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dc.contributor.authorBaltazar-Martins, Gabriel
dc.contributor.authorBrito de Souza, Diego
dc.contributor.authorAguilar Navarro, Millán
dc.contributor.authorMuñoz-Guerra, Jesús
dc.contributor.authorPlata, María del Mar
dc.contributor.authorDel Coso, Juan
dc.date.accessioned2019-07-29T09:25:36Z
dc.date.available2019-07-29T09:25:36Z
dc.date.issued2019
dc.identifier.issn1550-2783spa
dc.identifier.urihttp://hdl.handle.net/10641/1665
dc.description.abstractBackground: Dietary supplementation is a common strategy to achieve a specific health status or performance benefit. Several investigations have focused on the prevalence of dietary supplement use by athletes. However, information on how athletes manage the use and purchase of dietary supplements is scarce. Methods: Five hundred and twenty-seven high-performance athletes (346 males and 181 females), participating in individual and team sports, completed a validated questionnaire about use and purchase patterns of dietary supplements. The dietary supplements were categorized according to the International Olympic Committee (IOC) consensus. Results: Sixty four percent of the athletes (n = 337) used dietary supplements (median = 3; range 1 to 12). Age, sex, type of sport, level of competition, and professionalism influenced the prevalence of dietary supplement use (all p < 0.05). The most prevalent dietary supplement consumed was proteins (41%; n = 137), followed by amino acids/BCAA-based supplements (37%; n = 124). Additionally, as per group of supplements according to IOC consensus, 18% of the supplements were rated as having a low level of scientific evidence (e.g., glutamine, HMB, L-carnitine, etc). Most athletes (45%, n = 152) purchased dietary supplements in a store and 24% (n = 81) obtained them from a sponsor. Most athletes also (42%, n = 141) reported a self-organization of supplementation and did not consult with any professional. Last, 81% (n = 273) of athletes consuming supplements did not know any platform to check supplement safety/quality. For those who do not use dietary supplements (36% of the total sample, n = 190), most reported that they do not consider supplements necessary (72%, n = 137). Conclusion: Dietary supplementation appears to be widely used in sport with a considerable proportion of athletes consuming supplements with low level of scientific evidence. Additionally, athletes seem to rely on inadequate sources of information and may be largely unaware of sources to detect supplement contamination.spa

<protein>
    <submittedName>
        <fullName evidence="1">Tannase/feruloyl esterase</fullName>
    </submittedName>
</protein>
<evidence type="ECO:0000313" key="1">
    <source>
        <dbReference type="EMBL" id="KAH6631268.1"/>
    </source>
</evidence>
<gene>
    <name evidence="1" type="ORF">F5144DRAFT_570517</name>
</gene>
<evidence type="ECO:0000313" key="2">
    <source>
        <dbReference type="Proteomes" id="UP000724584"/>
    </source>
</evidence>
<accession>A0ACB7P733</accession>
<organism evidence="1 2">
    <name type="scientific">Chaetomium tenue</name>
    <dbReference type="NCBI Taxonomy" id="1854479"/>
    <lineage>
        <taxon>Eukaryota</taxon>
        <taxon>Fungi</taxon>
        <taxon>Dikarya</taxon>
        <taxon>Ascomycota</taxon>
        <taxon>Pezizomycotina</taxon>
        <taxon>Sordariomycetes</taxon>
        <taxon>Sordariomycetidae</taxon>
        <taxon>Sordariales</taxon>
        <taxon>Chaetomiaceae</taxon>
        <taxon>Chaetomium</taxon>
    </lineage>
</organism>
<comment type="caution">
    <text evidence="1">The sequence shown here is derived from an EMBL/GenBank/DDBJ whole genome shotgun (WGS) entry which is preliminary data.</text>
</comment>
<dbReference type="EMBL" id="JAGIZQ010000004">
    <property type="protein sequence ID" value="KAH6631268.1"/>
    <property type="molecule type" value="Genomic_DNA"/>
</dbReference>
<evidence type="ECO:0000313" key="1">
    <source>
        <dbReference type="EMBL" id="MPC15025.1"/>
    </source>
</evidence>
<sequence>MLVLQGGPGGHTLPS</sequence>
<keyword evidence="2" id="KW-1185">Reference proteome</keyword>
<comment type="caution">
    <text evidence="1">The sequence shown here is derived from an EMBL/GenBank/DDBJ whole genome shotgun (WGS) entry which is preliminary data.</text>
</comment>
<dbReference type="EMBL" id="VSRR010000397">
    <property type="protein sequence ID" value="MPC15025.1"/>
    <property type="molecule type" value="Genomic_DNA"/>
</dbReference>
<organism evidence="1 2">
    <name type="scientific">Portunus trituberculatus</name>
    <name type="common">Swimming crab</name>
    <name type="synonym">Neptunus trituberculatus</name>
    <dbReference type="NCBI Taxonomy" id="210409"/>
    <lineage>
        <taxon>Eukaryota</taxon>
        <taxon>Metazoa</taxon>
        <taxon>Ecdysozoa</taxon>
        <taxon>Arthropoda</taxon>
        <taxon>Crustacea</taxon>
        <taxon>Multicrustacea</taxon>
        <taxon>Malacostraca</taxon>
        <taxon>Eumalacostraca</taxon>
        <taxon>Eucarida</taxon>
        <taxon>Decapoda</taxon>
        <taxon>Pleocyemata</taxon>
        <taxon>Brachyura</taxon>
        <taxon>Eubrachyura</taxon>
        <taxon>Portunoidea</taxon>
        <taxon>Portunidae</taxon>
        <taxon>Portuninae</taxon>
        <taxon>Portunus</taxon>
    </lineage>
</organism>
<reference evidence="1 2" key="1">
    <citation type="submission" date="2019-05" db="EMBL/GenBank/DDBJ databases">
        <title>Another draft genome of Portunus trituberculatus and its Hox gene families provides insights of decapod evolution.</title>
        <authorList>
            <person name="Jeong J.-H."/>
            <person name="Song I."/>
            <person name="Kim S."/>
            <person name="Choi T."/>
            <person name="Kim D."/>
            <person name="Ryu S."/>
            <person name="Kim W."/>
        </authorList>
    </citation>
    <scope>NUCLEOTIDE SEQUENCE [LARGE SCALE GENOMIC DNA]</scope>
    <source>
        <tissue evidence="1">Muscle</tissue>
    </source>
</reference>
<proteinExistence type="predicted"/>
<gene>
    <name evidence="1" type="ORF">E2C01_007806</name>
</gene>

dc.language.isoengspa
dc.publisherJournal of the International Society of Sports Nutritionspa
dc.rightsAtribución-NoComercial-SinDerivadas 3.0 España*
dc.rights.urihttp://creativecommons.org/licenses/by-nc-nd/3.0/es/*
dc.subjectDietary supplementspa
dc.subjectErgogenic aidspa
dc.subjectAthletic performancespa
dc.subjectElite athletespa
dc.titlePrevalence and patterns of dietary supplement use in elite Spanish athletes.spa
dc.typearticlespa
dc.description.versionpost-printspa
dc.rights.accessRightsopenAccessspa
dc.description.extent795 KBspa
dc.identifier.doi10.1186/s12970-019-0296-5spa


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